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FAQs About Sophisticated Finishes

   

FREQUENTLY ASKED QUESTIONS ABOUT SOPHISTICATED FINISHES

What makes Sophisticated Finishes Metallic Surfacers different from paint?
Even though our Metallic Surfacers look and apply just like any water-based acrylic paint, they are very different in that they contain real metal not pigment or the mica flakes commonly used in other "metallic paints".  Rather, they are an ingenious blend of finely ground metal flakes (copper, bronze, iron, steel, aluminum) in an acrylic binder that creates the look and durability of a true metal surface.  Once coated with our Iron Metallic Surfacer for example a magnet will stick to the "painted" surface.  They are all suitable for both interior and exterior use.  The Iron, Copper, Bronze and Gold Metallic Surfacers are reactive.  That is they can be oxidized with one of Antiquing Solutions to develop a rust or patina finish.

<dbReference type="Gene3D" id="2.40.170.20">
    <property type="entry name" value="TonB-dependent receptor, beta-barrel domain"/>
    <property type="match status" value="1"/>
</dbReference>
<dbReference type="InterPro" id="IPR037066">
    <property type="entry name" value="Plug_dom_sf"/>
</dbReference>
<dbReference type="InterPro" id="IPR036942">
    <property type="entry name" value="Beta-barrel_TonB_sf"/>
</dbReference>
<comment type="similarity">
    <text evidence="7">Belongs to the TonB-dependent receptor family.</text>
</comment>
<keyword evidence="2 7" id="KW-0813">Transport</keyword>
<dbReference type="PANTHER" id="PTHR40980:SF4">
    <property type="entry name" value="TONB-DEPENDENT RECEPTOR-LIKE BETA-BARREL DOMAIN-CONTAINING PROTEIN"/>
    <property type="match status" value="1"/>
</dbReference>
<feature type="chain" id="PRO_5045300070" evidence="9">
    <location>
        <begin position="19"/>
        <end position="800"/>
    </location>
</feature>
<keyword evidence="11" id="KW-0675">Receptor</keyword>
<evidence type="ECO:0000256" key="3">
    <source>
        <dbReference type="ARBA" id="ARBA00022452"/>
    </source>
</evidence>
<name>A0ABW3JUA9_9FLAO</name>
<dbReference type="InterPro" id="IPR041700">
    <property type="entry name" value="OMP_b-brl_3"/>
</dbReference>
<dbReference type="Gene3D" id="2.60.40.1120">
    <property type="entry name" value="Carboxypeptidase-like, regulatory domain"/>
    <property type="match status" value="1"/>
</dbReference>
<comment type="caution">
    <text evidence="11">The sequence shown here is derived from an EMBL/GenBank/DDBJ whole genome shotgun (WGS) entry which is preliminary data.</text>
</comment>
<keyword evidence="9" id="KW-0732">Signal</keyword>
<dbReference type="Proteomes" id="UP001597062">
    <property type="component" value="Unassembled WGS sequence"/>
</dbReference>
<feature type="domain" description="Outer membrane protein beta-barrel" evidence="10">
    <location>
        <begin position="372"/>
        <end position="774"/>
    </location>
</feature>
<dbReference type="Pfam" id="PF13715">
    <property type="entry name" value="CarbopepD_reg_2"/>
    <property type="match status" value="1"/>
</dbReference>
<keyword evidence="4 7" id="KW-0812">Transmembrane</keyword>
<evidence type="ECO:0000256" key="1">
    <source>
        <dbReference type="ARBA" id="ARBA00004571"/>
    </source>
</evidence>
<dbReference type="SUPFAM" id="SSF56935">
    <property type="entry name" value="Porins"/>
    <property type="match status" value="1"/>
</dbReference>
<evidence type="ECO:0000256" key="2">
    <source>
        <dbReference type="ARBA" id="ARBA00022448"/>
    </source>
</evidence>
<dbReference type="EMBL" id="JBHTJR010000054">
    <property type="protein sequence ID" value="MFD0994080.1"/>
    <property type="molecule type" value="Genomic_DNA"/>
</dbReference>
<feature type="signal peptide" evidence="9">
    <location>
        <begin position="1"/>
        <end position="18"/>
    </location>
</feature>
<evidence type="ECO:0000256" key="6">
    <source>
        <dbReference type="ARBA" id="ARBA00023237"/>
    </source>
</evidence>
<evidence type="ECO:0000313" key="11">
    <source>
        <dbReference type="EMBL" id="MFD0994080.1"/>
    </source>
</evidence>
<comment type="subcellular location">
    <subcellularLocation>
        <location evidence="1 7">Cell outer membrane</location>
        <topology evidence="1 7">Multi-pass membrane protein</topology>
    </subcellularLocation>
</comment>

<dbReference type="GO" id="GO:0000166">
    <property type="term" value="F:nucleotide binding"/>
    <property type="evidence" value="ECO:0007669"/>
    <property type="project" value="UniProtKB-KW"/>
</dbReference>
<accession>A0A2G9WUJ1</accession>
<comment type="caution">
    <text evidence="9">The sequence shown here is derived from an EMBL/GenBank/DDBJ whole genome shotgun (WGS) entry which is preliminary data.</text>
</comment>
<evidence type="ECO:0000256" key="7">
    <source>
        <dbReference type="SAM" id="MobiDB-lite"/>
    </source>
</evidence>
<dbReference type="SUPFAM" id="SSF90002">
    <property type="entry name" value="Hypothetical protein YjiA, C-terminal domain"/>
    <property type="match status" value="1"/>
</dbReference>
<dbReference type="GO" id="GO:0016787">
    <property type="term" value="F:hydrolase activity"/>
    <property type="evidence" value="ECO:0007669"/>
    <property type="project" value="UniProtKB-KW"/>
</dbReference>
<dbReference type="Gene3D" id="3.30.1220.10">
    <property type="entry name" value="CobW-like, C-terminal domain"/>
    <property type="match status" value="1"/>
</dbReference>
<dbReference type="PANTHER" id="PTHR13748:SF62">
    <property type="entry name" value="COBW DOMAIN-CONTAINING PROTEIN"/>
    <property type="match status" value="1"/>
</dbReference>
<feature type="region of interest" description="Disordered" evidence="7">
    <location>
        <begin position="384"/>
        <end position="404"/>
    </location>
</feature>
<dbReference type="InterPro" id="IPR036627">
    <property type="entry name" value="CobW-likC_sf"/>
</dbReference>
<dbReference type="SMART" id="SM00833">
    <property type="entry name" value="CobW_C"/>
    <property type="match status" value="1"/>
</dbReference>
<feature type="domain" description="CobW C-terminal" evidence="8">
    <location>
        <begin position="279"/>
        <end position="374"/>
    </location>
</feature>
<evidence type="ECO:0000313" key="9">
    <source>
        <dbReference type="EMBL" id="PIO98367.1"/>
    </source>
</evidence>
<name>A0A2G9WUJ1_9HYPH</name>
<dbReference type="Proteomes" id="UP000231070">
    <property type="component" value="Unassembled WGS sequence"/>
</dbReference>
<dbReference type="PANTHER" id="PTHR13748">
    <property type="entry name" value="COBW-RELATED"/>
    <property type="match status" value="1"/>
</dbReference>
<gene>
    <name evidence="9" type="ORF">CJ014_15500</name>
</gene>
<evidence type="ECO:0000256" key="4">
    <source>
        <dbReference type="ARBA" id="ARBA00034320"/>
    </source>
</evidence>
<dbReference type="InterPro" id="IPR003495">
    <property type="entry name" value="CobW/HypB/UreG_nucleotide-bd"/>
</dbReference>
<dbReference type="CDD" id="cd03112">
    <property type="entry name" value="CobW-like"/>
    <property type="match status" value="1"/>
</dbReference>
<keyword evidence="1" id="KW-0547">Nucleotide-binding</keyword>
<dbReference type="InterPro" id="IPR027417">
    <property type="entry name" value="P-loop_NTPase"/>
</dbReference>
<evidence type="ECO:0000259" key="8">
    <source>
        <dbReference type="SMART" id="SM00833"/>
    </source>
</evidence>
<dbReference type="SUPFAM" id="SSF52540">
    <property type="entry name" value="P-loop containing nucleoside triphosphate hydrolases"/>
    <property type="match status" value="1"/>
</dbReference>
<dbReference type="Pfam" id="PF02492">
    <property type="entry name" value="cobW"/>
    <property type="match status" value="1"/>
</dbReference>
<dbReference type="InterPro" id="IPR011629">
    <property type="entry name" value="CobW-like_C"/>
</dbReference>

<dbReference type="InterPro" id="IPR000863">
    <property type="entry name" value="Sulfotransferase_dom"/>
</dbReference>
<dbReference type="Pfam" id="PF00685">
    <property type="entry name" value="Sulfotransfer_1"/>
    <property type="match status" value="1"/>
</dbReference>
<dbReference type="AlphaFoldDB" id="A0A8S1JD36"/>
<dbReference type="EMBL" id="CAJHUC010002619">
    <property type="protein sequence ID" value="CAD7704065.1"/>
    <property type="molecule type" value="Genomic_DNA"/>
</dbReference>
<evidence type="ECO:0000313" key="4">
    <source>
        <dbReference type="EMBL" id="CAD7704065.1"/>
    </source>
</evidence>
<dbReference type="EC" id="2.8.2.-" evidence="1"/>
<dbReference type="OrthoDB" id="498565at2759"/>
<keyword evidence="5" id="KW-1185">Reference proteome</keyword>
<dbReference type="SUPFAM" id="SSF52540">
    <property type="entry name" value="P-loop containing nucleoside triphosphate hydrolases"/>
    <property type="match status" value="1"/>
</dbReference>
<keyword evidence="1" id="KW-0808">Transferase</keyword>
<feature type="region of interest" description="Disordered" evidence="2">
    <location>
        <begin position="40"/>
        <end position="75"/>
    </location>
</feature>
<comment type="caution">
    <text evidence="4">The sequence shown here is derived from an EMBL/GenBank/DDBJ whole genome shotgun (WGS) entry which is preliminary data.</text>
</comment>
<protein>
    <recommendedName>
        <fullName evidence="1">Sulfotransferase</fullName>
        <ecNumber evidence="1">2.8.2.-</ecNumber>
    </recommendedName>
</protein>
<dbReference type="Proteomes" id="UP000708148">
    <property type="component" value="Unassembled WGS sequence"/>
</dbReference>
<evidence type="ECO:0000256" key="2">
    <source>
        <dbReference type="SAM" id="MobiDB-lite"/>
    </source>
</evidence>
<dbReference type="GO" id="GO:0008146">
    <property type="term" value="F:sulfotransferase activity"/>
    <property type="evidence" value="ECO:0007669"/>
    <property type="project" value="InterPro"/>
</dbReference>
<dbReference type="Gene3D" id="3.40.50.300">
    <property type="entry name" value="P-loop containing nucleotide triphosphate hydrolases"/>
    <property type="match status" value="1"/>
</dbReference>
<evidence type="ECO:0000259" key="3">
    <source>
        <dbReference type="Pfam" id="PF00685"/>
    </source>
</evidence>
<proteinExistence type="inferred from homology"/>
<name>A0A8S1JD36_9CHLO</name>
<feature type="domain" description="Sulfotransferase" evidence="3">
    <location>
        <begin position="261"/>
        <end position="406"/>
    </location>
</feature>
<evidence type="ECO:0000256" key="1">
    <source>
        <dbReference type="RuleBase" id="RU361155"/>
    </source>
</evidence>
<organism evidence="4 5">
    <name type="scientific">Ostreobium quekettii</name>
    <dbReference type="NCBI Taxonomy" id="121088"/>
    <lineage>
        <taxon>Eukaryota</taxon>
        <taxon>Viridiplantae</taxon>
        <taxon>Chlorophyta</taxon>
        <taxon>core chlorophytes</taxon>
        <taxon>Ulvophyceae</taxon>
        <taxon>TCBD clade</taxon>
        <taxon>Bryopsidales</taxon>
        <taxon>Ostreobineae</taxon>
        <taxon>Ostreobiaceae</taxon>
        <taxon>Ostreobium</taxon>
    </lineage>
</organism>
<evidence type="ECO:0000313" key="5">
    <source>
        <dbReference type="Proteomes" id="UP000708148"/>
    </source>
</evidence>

What kind of surfaces can I use Sophisticated Finishes Metallic Surfacers on?
Metallic Surfacers can be applied to virtually any paintable surface, including wood, masonry, plaster, metal, cloth, canvas, paper, plastic, glass, etc.  If you can paint it, you can successfully apply a Metallic Surfacer to it.  As with any "painting" project proper surface preparation is 80% of having a successful outcome so make sure the surface is clean, dry and free of grease, oil or loose material from previous paint applications.  Some surfaces such as aluminum or galvanized metal may require special surface preparation or primers specifically formulated for these materials.

Do I have to prime the surface?